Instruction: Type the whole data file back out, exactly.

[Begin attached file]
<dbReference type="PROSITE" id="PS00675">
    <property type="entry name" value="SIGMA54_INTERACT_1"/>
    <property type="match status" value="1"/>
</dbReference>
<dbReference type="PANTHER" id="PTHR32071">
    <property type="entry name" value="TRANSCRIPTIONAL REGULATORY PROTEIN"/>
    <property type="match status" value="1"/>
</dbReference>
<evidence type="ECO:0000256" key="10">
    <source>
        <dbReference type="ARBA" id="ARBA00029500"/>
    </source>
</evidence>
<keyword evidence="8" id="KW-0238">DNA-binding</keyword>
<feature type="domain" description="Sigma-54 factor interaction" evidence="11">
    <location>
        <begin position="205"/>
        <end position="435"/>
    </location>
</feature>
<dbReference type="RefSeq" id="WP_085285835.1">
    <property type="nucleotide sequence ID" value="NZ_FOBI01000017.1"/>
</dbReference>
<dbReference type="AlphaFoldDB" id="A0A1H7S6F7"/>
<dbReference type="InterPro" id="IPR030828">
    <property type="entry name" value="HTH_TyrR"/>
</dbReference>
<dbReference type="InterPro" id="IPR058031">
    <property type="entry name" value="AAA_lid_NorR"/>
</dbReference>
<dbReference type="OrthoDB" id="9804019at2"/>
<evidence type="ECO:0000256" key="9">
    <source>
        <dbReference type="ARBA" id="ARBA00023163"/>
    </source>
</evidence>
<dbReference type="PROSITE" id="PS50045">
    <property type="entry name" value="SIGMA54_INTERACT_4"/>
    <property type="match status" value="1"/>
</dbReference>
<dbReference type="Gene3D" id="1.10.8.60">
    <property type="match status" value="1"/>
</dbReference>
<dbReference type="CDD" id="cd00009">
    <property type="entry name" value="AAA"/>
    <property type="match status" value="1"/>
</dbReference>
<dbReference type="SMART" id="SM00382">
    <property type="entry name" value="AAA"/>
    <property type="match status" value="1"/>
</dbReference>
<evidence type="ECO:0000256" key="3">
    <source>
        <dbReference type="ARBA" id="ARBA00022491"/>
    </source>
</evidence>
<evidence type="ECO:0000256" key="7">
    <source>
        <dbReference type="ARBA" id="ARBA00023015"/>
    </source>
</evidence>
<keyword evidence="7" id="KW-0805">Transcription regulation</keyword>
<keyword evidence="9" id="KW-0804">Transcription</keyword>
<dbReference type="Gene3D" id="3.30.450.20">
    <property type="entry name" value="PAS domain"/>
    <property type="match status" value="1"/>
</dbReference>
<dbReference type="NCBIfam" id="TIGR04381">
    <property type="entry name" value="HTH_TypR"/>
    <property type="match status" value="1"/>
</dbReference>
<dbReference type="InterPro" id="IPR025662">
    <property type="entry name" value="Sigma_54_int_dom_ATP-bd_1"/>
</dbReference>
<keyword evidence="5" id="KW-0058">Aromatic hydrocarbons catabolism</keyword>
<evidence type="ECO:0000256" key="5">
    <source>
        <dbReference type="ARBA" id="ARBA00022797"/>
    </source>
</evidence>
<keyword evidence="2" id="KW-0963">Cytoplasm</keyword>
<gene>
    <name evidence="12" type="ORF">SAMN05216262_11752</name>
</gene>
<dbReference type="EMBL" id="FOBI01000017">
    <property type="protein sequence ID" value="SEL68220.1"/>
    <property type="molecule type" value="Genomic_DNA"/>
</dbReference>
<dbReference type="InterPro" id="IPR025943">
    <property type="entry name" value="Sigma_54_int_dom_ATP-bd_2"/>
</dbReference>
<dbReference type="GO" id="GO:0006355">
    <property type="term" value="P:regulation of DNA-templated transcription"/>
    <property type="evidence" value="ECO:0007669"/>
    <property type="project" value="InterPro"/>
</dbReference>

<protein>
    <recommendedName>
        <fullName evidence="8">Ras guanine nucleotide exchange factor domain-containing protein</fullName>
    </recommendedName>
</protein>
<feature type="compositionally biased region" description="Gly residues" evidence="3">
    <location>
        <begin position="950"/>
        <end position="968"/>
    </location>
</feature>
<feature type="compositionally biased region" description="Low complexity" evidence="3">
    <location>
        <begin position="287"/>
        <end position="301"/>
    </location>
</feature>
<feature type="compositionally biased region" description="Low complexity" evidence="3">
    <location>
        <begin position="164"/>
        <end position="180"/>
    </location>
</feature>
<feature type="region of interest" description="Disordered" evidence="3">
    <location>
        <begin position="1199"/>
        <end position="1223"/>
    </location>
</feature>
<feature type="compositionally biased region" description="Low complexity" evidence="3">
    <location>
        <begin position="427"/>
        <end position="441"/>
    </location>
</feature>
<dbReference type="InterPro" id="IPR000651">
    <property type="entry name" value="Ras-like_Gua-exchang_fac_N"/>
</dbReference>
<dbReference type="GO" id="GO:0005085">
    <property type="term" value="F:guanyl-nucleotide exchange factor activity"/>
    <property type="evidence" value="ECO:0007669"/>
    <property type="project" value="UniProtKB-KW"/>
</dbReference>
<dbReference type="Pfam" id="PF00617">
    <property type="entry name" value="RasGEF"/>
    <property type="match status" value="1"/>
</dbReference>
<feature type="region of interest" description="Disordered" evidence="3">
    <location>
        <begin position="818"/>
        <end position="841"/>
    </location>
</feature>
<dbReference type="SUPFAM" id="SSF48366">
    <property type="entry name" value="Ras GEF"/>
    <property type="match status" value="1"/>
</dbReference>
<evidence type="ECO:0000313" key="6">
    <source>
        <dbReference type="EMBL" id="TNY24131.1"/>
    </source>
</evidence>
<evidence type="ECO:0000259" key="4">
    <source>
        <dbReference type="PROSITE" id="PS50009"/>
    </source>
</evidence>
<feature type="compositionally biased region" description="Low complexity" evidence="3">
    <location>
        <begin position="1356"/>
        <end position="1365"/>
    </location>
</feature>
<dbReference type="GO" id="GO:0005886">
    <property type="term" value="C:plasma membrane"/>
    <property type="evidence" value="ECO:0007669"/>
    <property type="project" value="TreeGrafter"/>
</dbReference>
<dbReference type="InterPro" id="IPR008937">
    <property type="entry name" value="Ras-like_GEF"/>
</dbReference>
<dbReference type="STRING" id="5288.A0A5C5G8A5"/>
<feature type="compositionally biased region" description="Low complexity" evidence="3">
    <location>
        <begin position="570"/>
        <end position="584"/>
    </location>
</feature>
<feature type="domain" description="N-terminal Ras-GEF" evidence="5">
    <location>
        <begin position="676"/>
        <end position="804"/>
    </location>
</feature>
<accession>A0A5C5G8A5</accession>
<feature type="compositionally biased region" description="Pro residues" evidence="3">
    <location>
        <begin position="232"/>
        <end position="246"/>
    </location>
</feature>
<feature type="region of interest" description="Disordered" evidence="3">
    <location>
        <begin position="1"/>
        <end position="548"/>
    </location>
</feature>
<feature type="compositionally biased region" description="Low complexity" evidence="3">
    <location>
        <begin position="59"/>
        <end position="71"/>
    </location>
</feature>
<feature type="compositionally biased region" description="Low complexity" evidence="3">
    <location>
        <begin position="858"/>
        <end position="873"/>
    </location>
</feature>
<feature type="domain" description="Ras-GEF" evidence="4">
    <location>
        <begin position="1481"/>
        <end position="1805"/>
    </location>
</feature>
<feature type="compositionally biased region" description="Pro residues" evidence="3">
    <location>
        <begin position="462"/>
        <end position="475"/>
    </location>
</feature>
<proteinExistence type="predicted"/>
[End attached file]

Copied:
<dbReference type="PROSITE" id="PS00675">
    <property type="entry name" value="SIGMA54_INTERACT_1"/>
    <property type="match status" value="1"/>
</dbReference>
<dbReference type="PANTHER" id="PTHR32071">
    <property type="entry name" value="TRANSCRIPTIONAL REGULATORY PROTEIN"/>
    <property type="match status" value="1"/>
</dbReference>
<evidence type="ECO:0000256" key="10">
    <source>
        <dbReference type="ARBA" id="ARBA00029500"/>
    </source>
</evidence>
<keyword evidence="8" id="KW-0238">DNA-binding</keyword>
<feature type="domain" description="Sigma-54 factor interaction" evidence="11">
    <location>
        <begin position="205"/>
        <end position="435"/>
    </location>
</feature>
<dbReference type="RefSeq" id="WP_085285835.1">
    <property type="nucleotide sequence ID" value="NZ_FOBI01000017.1"/>
</dbReference>
<dbReference type="AlphaFoldDB" id="A0A1H7S6F7"/>
<dbReference type="InterPro" id="IPR030828">
    <property type="entry name" value="HTH_TyrR"/>
</dbReference>
<dbReference type="InterPro" id="IPR058031">
    <property type="entry name" value="AAA_lid_NorR"/>
</dbReference>
<dbReference type="OrthoDB" id="9804019at2"/>
<evidence type="ECO:0000256" key="9">
    <source>
        <dbReference type="ARBA" id="ARBA00023163"/>
    </source>
</evidence>
<dbReference type="PROSITE" id="PS50045">
    <property type="entry name" value="SIGMA54_INTERACT_4"/>
    <property type="match status" value="1"/>
</dbReference>
<dbReference type="Gene3D" id="1.10.8.60">
    <property type="match status" value="1"/>
</dbReference>
<dbReference type="CDD" id="cd00009">
    <property type="entry name" value="AAA"/>
    <property type="match status" value="1"/>
</dbReference>
<dbReference type="SMART" id="SM00382">
    <property type="entry name" value="AAA"/>
    <property type="match status" value="1"/>
</dbReference>
<evidence type="ECO:0000256" key="3">
    <source>
        <dbReference type="ARBA" id="ARBA00022491"/>
    </source>
</evidence>
<evidence type="ECO:0000256" key="7">
    <source>
        <dbReference type="ARBA" id="ARBA00023015"/>
    </source>
</evidence>
<keyword evidence="7" id="KW-0805">Transcription regulation</keyword>
<keyword evidence="9" id="KW-0804">Transcription</keyword>
<dbReference type="Gene3D" id="3.30.450.20">
    <property type="entry name" value="PAS domain"/>
    <property type="match status" value="1"/>
</dbReference>
<dbReference type="NCBIfam" id="TIGR04381">
    <property type="entry name" value="HTH_TypR"/>
    <property type="match status" value="1"/>
</dbReference>
<dbReference type="InterPro" id="IPR025662">
    <property type="entry name" value="Sigma_54_int_dom_ATP-bd_1"/>
</dbReference>
<keyword evidence="5" id="KW-0058">Aromatic hydrocarbons catabolism</keyword>
<evidence type="ECO:0000256" key="5">
    <source>
        <dbReference type="ARBA" id="ARBA00022797"/>
    </source>
</evidence>
<keyword evidence="2" id="KW-0963">Cytoplasm</keyword>
<gene>
    <name evidence="12" type="ORF">SAMN05216262_11752</name>
</gene>
<dbReference type="EMBL" id="FOBI01000017">
    <property type="protein sequence ID" value="SEL68220.1"/>
    <property type="molecule type" value="Genomic_DNA"/>
</dbReference>
<dbReference type="InterPro" id="IPR025943">
    <property type="entry name" value="Sigma_54_int_dom_ATP-bd_2"/>
</dbReference>
<dbReference type="GO" id="GO:0006355">
    <property type="term" value="P:regulation of DNA-templated transcription"/>
    <property type="evidence" value="ECO:0007669"/>
    <property type="project" value="InterPro"/>
</dbReference>

<protein>
    <recommendedName>
        <fullName evidence="8">Ras guanine nucleotide exchange factor domain-containing protein</fullName>
    </recommendedName>
</protein>
<feature type="compositionally biased region" description="Gly residues" evidence="3">
    <location>
        <begin position="950"/>
        <end position="968"/>
    </location>
</feature>
<feature type="compositionally biased region" description="Low complexity" evidence="3">
    <location>
        <begin position="287"/>
        <end position="301"/>
    </location>
</feature>
<feature type="compositionally biased region" description="Low complexity" evidence="3">
    <location>
        <begin position="164"/>
        <end position="180"/>
    </location>
</feature>
<feature type="region of interest" description="Disordered" evidence="3">
    <location>
        <begin position="1199"/>
        <end position="1223"/>
    </location>
</feature>
<feature type="compositionally biased region" description="Low complexity" evidence="3">
    <location>
        <begin position="427"/>
        <end position="441"/>
    </location>
</feature>
<dbReference type="InterPro" id="IPR000651">
    <property type="entry name" value="Ras-like_Gua-exchang_fac_N"/>
</dbReference>
<dbReference type="GO" id="GO:0005085">
    <property type="term" value="F:guanyl-nucleotide exchange factor activity"/>
    <property type="evidence" value="ECO:0007669"/>
    <property type="project" value="UniProtKB-KW"/>
</dbReference>
<dbReference type="Pfam" id="PF00617">
    <property type="entry name" value="RasGEF"/>
    <property type="match status" value="1"/>
</dbReference>
<feature type="region of interest" description="Disordered" evidence="3">
    <location>
        <begin position="818"/>
        <end position="841"/>
    </location>
</feature>
<dbReference type="SUPFAM" id="SSF48366">
    <property type="entry name" value="Ras GEF"/>
    <property type="match status" value="1"/>
</dbReference>
<evidence type="ECO:0000313" key="6">
    <source>
        <dbReference type="EMBL" id="TNY24131.1"/>
    </source>
</evidence>
<evidence type="ECO:0000259" key="4">
    <source>
        <dbReference type="PROSITE" id="PS50009"/>
    </source>
</evidence>
<feature type="compositionally biased region" description="Low complexity" evidence="3">
    <location>
        <begin position="1356"/>
        <end position="1365"/>
    </location>
</feature>
<dbReference type="GO" id="GO:0005886">
    <property type="term" value="C:plasma membrane"/>
    <property type="evidence" value="ECO:0007669"/>
    <property type="project" value="TreeGrafter"/>
</dbReference>
<dbReference type="InterPro" id="IPR008937">
    <property type="entry name" value="Ras-like_GEF"/>
</dbReference>
<dbReference type="STRING" id="5288.A0A5C5G8A5"/>
<feature type="compositionally biased region" description="Low complexity" evidence="3">
    <location>
        <begin position="570"/>
        <end position="584"/>
    </location>
</feature>
<feature type="domain" description="N-terminal Ras-GEF" evidence="5">
    <location>
        <begin position="676"/>
        <end position="804"/>
    </location>
</feature>
<accession>A0A5C5G8A5</accession>
<feature type="compositionally biased region" description="Pro residues" evidence="3">
    <location>
        <begin position="232"/>
        <end position="246"/>
    </location>
</feature>
<feature type="region of interest" description="Disordered" evidence="3">
    <location>
        <begin position="1"/>
        <end position="548"/>
    </location>
</feature>
<feature type="compositionally biased region" description="Low complexity" evidence="3">
    <location>
        <begin position="59"/>
        <end position="71"/>
    </location>
</feature>
<feature type="compositionally biased region" description="Low complexity" evidence="3">
    <location>
        <begin position="858"/>
        <end position="873"/>
    </location>
</feature>
<feature type="domain" description="Ras-GEF" evidence="4">
    <location>
        <begin position="1481"/>
        <end position="1805"/>
    </location>
</feature>
<feature type="compositionally biased region" description="Pro residues" evidence="3">
    <location>
        <begin position="462"/>
        <end position="475"/>
    </location>
</feature>
<proteinExistence type="predicted"/>